This obviously only applies to your launch scenario, but even when you have all these satellites criss-crossing the sky multiple times a day, because you introduce an extra dimension (altitude), even tens of millions of satellites would probably still be an incredibly sparse population with minimal collision risk.

This isn’t to negate the issue of actual space junk, which seems to involve many millions of small but dangerous particles that are mostly untrackable and whose relative velocity versus a satellite make a collision highly undesirable (because of the damage, and because you create more space junk). It’s just to say that 12,000 well managed satellites all properly tracked and parked well away from optimal trajectories for getting into space (which I think are basically all close to the equator) are probably pretty irrelevant to launch logistics.

These satellites are in low Earth orbit, with propulsion which can bring them down at the end of their 5 year service life. Even if the satellite and propulsion fail atmospheric drag will bring them down in shot order, the lowest ones in under a year.

OTOH, SpaceX is already talking about turning the StarLink bus (chassis) into an automatic space debris removal satellite.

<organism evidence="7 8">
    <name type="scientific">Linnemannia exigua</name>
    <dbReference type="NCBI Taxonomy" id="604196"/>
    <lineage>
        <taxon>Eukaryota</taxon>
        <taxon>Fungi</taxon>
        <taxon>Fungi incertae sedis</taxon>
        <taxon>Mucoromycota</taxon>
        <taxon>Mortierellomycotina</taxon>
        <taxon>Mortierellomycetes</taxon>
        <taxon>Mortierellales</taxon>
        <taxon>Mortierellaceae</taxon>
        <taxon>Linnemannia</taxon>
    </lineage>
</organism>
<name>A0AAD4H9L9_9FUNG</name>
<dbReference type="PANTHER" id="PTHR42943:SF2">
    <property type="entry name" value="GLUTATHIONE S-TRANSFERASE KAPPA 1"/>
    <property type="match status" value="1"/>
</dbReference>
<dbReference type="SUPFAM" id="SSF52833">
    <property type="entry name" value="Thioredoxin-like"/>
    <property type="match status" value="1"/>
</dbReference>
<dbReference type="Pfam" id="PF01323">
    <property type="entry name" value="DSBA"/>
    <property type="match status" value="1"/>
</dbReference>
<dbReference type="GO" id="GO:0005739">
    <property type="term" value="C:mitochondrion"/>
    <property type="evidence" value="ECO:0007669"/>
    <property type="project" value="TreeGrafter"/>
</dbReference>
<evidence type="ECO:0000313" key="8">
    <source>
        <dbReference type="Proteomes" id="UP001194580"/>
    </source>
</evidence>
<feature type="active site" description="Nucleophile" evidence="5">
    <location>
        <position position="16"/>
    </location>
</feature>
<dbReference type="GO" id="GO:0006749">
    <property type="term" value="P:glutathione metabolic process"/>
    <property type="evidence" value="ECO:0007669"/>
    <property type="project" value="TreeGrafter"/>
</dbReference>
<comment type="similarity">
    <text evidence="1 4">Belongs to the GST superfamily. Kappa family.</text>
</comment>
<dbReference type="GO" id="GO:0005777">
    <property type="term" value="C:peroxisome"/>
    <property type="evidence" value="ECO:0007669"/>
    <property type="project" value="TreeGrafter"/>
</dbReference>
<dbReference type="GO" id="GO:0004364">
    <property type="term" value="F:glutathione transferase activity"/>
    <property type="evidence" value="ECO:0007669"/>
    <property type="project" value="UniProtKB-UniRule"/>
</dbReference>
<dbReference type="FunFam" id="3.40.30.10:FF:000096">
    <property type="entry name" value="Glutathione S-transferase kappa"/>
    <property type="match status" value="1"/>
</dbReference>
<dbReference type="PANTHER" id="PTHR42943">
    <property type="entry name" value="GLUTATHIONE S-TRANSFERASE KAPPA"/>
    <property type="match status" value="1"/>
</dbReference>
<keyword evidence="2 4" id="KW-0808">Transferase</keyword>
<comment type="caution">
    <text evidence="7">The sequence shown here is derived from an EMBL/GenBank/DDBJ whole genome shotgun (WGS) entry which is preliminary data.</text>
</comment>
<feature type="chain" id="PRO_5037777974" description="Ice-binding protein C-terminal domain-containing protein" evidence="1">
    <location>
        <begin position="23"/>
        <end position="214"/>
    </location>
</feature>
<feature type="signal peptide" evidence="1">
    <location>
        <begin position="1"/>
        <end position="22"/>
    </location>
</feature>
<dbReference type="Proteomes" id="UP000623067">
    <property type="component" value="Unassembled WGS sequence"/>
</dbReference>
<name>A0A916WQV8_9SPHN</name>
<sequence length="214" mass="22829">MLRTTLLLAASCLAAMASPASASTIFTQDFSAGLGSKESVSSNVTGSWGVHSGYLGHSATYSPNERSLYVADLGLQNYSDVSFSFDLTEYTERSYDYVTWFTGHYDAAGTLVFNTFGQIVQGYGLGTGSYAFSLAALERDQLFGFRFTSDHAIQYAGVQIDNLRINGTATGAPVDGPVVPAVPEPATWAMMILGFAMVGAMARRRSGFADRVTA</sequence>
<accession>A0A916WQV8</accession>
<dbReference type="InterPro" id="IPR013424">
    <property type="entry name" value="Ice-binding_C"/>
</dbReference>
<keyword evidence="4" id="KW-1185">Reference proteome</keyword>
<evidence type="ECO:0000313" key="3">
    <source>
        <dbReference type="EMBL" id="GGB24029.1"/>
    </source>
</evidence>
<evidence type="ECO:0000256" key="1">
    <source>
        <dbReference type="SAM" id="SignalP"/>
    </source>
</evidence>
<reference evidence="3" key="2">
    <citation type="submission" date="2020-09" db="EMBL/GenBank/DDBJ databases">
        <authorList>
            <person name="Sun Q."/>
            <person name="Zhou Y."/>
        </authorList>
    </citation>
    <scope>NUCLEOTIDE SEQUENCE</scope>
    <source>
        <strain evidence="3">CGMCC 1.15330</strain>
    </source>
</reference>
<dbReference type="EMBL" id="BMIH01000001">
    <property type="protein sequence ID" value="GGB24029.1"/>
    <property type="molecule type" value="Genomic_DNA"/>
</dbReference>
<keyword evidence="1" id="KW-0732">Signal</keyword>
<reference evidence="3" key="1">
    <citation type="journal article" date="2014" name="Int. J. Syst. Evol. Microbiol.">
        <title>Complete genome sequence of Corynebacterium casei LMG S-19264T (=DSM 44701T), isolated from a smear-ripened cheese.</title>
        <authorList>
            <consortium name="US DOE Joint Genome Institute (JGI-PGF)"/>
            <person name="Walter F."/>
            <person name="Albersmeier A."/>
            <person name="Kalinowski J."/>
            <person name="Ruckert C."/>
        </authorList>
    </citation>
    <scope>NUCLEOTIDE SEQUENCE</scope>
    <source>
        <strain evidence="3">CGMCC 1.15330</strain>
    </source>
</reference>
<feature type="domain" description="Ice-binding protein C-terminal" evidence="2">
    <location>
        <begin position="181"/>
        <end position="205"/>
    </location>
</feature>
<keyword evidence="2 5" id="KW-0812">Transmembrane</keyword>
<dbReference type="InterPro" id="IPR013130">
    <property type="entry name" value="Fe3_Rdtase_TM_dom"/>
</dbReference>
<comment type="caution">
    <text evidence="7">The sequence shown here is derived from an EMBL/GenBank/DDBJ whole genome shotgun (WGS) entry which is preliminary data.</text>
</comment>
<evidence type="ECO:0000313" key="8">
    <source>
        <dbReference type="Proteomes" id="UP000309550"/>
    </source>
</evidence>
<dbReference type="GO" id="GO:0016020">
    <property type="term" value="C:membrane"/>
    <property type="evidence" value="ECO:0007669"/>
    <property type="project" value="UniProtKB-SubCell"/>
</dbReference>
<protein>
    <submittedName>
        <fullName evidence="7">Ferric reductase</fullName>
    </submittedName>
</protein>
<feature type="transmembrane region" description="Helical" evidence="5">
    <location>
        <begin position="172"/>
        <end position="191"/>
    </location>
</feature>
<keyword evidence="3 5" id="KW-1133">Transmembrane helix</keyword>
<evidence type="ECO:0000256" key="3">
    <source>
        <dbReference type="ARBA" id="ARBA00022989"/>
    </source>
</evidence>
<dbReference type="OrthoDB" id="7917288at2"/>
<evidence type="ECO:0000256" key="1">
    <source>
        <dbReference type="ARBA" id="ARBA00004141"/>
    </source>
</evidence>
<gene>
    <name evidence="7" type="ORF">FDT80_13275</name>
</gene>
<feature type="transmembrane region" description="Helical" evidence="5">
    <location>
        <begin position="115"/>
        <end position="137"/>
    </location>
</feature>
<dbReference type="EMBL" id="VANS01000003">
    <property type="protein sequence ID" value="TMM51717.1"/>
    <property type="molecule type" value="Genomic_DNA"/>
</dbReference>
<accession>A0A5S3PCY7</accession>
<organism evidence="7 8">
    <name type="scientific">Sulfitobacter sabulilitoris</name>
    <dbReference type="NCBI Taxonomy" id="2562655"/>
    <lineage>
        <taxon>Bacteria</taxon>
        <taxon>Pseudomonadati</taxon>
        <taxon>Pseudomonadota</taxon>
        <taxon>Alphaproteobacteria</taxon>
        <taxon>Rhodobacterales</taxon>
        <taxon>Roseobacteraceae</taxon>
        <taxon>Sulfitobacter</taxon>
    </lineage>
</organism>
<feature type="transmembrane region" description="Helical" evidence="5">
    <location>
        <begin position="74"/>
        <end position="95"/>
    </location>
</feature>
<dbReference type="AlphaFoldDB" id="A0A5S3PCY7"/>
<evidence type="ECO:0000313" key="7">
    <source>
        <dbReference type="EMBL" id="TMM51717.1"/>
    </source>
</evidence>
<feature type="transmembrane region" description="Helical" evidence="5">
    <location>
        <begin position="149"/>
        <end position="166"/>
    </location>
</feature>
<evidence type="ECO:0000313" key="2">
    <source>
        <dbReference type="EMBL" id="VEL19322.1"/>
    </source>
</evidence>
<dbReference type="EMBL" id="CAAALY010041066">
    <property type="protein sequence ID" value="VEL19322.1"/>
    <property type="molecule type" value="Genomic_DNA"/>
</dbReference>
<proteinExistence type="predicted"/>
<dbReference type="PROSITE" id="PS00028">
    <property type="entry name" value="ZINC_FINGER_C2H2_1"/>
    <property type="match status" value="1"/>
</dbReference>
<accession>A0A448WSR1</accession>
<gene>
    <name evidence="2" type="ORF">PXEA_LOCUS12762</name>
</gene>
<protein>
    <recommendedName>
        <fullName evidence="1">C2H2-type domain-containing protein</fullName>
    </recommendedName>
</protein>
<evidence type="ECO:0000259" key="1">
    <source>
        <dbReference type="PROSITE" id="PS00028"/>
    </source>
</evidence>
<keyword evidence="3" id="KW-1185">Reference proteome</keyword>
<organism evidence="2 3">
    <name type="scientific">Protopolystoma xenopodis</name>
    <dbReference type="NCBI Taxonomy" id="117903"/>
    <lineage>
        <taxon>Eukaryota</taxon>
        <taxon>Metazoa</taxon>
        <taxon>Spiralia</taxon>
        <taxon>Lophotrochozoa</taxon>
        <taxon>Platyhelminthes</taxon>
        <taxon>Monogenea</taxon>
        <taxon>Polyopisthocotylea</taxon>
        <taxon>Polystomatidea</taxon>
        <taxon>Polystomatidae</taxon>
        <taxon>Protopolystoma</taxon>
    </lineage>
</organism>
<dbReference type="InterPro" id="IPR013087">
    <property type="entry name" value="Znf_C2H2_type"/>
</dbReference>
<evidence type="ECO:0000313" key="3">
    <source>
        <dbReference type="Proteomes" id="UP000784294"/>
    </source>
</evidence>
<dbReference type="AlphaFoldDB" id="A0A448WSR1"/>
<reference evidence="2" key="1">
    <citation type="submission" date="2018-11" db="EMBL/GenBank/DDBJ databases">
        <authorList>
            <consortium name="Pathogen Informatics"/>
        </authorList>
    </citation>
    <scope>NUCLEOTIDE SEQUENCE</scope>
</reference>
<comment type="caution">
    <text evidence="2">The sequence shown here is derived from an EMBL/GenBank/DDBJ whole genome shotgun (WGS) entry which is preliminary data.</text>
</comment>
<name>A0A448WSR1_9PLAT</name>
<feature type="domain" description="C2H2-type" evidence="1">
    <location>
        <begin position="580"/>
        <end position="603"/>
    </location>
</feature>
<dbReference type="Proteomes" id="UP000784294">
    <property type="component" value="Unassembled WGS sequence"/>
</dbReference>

Since they are in low orbit, they will fall down and burn, there will barely be any space debris

I did the math. At their orbital altitude of 550km/241mi, the area of the orbit is 601,789,416 km^2 or 232,352,192.66 mi^2. Each satellite is the size of an office desk which, essentially, will be occupying, alone, an area the size of either South Carolina or Czech Republic. Yeah, there are a lot of items in space, but the overall size of space, even in near earth orbit, is massive. We remained concerned, to a degree, about space junk because the consequences of a strike are so catastrophic- especially for a manned craft- but when looking at items in designated and intentional orbits, the chances are quite low. Chances are a bit worse for actual space junk- pieces of old spacecraft bounced out of original orbit- which is why we track anything large enough to track.

The satellites are about 3 × 10 meters with the solar array extended, much larger than an office desk although the cross-section in the direction of travel is the only relevant size and that is probably a bit smaller. If you look at them edge-on they are less than 1 m^2 in area.

Yeah they already have a plan, no need to worry. SpaceX are not amateurs.

Do these StarLink Sats have the ability to adjust their placement in the orbit? They don’t look like they got spaced out very well.

Yes they do.

He noted that the "train" will make 2-3 passes each night, and will eventually spread out into their destination orbits.

Their speed and altitude isn’t sufficient to keep them stably in orbit either, so their thrusters are also designed to boost their altitude when needed.

Has the electromagnetic radiation effects, that the Star Link’s 12,000 satellites will produce, been studied?

Certainly… you can’t operate a radio transmitter in the US, or launch one to space from the US, without getting approval from the FCC.

Yup. These will be using parts of the Ka, Ku and V bands.